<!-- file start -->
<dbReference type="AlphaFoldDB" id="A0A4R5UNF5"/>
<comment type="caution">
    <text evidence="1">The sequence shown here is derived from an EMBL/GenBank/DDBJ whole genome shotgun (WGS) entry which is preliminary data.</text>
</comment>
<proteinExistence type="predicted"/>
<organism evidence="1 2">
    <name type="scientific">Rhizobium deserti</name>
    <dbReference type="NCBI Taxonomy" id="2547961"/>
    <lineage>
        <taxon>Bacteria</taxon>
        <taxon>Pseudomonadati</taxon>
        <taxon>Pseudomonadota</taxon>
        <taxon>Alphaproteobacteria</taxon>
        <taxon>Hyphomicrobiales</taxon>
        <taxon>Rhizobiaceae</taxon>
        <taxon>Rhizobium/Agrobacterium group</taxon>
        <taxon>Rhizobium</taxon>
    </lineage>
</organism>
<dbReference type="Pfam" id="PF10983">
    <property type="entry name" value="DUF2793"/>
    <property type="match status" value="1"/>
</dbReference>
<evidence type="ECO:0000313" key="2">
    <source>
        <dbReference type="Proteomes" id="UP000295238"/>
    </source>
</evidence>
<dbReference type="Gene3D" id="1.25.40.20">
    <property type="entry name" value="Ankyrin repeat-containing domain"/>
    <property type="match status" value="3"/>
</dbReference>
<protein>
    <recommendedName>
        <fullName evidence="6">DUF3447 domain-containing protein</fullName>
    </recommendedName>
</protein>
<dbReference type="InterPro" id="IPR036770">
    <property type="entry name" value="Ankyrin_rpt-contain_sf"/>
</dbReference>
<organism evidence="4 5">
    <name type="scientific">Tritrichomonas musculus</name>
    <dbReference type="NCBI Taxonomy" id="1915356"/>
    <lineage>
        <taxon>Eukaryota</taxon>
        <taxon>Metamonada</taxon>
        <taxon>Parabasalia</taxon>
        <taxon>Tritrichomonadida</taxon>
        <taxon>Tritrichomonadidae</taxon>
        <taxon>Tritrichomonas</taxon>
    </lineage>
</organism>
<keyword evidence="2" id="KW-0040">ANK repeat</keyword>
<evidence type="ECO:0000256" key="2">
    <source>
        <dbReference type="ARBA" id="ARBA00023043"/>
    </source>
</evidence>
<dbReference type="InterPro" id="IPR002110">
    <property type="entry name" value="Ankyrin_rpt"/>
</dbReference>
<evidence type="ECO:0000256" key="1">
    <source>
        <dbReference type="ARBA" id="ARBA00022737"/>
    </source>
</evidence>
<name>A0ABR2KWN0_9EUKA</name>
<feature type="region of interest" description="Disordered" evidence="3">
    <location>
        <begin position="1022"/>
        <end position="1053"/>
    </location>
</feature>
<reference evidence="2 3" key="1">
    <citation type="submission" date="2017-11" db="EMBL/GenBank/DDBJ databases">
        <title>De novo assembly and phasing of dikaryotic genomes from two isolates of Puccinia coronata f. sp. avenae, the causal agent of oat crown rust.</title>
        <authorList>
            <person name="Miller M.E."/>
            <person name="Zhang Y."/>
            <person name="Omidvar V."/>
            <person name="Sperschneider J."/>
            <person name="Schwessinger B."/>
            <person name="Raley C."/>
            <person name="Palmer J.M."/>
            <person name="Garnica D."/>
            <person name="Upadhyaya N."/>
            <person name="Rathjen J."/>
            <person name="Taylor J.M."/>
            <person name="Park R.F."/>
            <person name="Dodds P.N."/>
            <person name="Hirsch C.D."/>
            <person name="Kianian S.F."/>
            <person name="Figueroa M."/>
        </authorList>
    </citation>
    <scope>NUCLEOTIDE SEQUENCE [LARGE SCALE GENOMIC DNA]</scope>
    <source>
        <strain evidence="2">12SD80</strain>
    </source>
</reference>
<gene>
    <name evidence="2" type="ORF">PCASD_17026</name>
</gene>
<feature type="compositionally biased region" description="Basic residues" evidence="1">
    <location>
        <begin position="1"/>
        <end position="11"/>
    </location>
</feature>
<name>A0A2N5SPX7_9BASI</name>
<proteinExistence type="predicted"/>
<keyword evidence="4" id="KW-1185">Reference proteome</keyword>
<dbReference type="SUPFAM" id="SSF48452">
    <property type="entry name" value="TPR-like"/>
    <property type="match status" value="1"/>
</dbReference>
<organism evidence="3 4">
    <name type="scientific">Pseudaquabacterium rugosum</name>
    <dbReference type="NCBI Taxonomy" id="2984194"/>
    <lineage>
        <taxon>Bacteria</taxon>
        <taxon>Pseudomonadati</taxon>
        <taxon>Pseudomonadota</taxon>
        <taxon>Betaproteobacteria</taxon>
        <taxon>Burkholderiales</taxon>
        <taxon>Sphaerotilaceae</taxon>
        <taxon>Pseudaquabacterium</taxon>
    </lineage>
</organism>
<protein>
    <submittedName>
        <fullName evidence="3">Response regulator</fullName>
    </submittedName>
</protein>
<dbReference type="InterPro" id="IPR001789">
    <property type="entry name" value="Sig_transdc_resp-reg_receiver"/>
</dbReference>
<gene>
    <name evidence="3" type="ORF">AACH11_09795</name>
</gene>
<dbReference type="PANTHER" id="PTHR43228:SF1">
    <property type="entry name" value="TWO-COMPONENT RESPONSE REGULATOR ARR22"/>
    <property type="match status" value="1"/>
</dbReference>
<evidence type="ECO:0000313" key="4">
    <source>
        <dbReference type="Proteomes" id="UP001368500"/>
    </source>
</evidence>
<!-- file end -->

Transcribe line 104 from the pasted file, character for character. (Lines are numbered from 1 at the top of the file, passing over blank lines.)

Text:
<feature type="compositionally biased region" description="Basic residues" evidence="1">